To counteract malicious activities of bots, academia and industry have developed bot detection methods in two main streams: client-side detection and server-side detection. Client-side method detects bots by implementing challenge-response program or security solution. For challenge-response method, game client asks question that humans can easily solve. As bots are not programmed to answer unexpected questions, characters with wrong response are classified as bots. Security solutions such as GameGuard or Warden are specially developed client-side program for bot detection. However, both methods are inadequate to apply at industry level. Challenge-response methods like CAPTCHA excessively drop user’s game experience, as they feel disturbed during the play. Security solutions frequently collide with vaccine programs, create crash of the system [woo2012survey].

To overcome limits of client-side methods, server-side methods have been proposed. Server-side methods capture unique characteristic of bots leverage data mining. Past works suggested numerous methods with data mining algorithms, but there were several hurdles. First of all, previous methods optimized detection model in a certain game, thus hard to generalize. Models performed well in selected game, but hard to be utilized in other games as well. Moreover, bot developers could neutralize detection methods if they recognize detection thresholds. As bot developers figured out patterns of bot detection, they started to make bots mimicking human user’s behavior. For sustainable, generalized, and secured bot detection, it is necessary to develop improved method.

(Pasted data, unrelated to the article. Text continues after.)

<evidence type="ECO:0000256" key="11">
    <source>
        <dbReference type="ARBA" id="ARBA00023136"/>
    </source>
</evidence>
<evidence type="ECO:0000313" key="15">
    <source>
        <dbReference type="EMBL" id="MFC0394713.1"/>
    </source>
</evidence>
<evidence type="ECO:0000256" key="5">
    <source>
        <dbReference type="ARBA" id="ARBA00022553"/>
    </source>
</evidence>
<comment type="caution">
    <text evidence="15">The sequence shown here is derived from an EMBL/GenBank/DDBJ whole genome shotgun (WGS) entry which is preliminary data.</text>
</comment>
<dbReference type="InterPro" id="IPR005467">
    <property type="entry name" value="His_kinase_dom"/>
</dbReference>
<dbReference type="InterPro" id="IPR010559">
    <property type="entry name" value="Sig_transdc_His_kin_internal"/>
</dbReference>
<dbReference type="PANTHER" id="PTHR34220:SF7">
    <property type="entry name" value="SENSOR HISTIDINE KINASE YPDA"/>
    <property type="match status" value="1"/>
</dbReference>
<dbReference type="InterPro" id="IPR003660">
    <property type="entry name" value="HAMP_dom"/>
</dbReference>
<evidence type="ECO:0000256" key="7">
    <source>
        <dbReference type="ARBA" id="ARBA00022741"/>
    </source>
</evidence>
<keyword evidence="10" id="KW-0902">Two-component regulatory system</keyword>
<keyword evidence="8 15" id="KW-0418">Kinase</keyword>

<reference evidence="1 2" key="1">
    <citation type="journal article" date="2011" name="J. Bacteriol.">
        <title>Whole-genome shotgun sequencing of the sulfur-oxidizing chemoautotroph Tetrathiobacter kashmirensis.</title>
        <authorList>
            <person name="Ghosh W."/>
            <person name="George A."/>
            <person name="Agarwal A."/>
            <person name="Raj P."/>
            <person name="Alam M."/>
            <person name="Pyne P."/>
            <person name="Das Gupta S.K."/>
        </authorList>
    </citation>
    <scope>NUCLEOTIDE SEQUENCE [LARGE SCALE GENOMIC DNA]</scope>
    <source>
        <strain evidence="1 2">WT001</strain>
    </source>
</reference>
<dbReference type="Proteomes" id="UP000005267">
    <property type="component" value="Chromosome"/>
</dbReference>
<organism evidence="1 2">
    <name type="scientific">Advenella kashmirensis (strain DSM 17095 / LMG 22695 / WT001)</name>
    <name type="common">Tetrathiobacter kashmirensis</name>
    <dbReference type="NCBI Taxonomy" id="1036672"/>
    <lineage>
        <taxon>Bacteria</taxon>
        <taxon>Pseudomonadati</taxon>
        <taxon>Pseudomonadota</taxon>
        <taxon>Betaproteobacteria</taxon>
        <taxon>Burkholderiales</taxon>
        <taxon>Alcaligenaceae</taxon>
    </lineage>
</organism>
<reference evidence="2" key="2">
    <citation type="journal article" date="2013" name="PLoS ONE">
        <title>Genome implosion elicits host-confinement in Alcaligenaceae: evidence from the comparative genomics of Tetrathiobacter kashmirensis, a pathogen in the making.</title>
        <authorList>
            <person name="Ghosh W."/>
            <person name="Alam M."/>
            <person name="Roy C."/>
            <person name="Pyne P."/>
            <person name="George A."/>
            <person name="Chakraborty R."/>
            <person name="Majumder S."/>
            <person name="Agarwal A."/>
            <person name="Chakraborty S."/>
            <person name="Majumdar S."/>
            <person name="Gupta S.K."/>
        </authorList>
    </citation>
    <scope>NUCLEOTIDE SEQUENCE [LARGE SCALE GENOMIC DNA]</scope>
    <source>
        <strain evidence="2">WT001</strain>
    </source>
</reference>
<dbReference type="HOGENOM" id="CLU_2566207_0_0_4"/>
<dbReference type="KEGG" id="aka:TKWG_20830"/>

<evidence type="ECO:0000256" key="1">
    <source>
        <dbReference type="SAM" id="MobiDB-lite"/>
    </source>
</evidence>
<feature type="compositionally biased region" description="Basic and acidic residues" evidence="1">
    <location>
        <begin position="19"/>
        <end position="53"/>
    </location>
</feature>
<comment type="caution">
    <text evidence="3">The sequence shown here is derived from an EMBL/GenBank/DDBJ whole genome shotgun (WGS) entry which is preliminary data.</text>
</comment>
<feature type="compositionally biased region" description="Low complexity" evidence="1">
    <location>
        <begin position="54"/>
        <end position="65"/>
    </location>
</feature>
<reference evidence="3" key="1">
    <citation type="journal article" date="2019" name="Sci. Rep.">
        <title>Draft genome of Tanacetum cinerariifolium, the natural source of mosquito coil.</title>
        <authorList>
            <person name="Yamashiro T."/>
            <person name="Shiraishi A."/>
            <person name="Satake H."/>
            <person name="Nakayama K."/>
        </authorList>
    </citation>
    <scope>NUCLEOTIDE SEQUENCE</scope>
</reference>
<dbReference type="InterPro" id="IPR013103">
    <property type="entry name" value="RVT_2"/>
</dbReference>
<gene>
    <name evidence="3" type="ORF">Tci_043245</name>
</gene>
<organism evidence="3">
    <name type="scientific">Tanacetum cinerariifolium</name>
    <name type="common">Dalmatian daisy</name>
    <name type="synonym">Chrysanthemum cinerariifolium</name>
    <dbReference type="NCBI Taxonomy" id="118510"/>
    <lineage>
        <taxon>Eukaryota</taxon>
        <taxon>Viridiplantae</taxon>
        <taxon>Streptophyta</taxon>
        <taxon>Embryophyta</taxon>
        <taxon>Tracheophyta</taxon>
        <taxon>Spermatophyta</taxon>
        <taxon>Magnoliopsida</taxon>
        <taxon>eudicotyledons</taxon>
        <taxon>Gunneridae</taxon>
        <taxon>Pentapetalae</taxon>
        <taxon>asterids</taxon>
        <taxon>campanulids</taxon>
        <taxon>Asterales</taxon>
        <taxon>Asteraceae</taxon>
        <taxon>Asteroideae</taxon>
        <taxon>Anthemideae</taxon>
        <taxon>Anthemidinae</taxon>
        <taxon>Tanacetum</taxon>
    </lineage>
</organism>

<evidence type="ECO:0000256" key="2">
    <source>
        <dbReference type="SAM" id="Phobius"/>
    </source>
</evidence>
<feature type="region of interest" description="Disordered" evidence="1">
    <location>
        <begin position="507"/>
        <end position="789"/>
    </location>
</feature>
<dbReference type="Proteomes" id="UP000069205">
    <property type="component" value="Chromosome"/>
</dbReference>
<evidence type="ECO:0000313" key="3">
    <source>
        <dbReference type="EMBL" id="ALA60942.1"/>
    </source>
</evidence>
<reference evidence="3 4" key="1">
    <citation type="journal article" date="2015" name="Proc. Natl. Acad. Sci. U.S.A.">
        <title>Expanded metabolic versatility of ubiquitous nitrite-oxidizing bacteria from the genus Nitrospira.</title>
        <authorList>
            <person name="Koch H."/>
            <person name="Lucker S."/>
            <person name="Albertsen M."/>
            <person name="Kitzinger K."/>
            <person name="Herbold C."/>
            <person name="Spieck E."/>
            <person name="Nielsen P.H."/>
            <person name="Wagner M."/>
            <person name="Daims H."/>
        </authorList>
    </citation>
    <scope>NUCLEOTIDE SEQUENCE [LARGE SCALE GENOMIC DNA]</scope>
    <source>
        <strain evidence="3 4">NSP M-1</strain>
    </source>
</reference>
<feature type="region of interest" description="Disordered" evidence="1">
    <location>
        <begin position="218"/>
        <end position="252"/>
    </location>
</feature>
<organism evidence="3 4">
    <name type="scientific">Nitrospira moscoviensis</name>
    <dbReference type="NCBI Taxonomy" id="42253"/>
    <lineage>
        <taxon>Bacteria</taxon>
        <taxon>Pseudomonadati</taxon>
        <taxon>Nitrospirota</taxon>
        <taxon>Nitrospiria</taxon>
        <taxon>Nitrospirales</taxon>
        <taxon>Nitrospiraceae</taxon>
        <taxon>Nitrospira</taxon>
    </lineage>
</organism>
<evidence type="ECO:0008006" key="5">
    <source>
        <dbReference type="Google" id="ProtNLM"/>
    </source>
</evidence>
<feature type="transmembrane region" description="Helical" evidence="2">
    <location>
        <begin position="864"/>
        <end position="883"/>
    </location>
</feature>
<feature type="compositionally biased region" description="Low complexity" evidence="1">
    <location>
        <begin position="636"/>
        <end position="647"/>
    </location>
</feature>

In this work, we propose bot detection method to jump over limitations of previous works. To design sustainable and commonly applicable detection method, we performed financial analysis to each character. Considering that bots eventually accumulate their wealth to specific character for RMT, we analyzed flow of in-game cash and assets. This generates effectiveness in two aspects. First, we can vividly capture bot’s behavior as bots cannot repudiate financial patterns. If transactions among bots exist for accumulation, specific financial patterns must exist. Furthermore, financial analysis can be applied in different games as concept of cash or items generally exist. Most MMORPGs operate its own economy, and transactions occur among users. We can easily compare features used in financial analysis, and apply into different games.

Leveraging Recurrent Neural Networks (RNN) as algorithm, we trained model with game play log of Aion, a famous MMORPG developed by NCSOFT. We evaluated our model precisely captures financial pattern of bots, and provide improved detection method with following contributions below:

1) Sustainability: As financial pattern of character is inevitable record, model effectively detects bots although bot behaves just like normal players or change its activity pattern.

2) Generality: As model utilizes commonly used features in general MMORPG, game companies can easily apply model into multiple games.

3) Individuality: Only once we train model with accumulated data, model classifies individual character as bot or normal user.

4) Security: As neural network is a black-box model, bot developers are hard to recognize detection thresholds.

Ii Literature Review

Category Data type Modeling Reference
Sufficient Condition Behavioral Action Sequence Pattern [lee2015game]
Self-similarity of Action [lee2016you]
Action Frequency [thawonmas2008detection]
Social Action Chat Log Analysis [kang2012chatting]
Party Play Log Analysis [kang2013online]
Necessary Condition Transaction Network Analysis [song2015game]
Coordinates where asset DBSCAN [lee2018no]
increase or decrease
TABLE I: Researches on server-side bot detection method

Among previous works, server-side method analyzes game play data to capture unique pattern of bots. We categorized features used in bot detection as Table I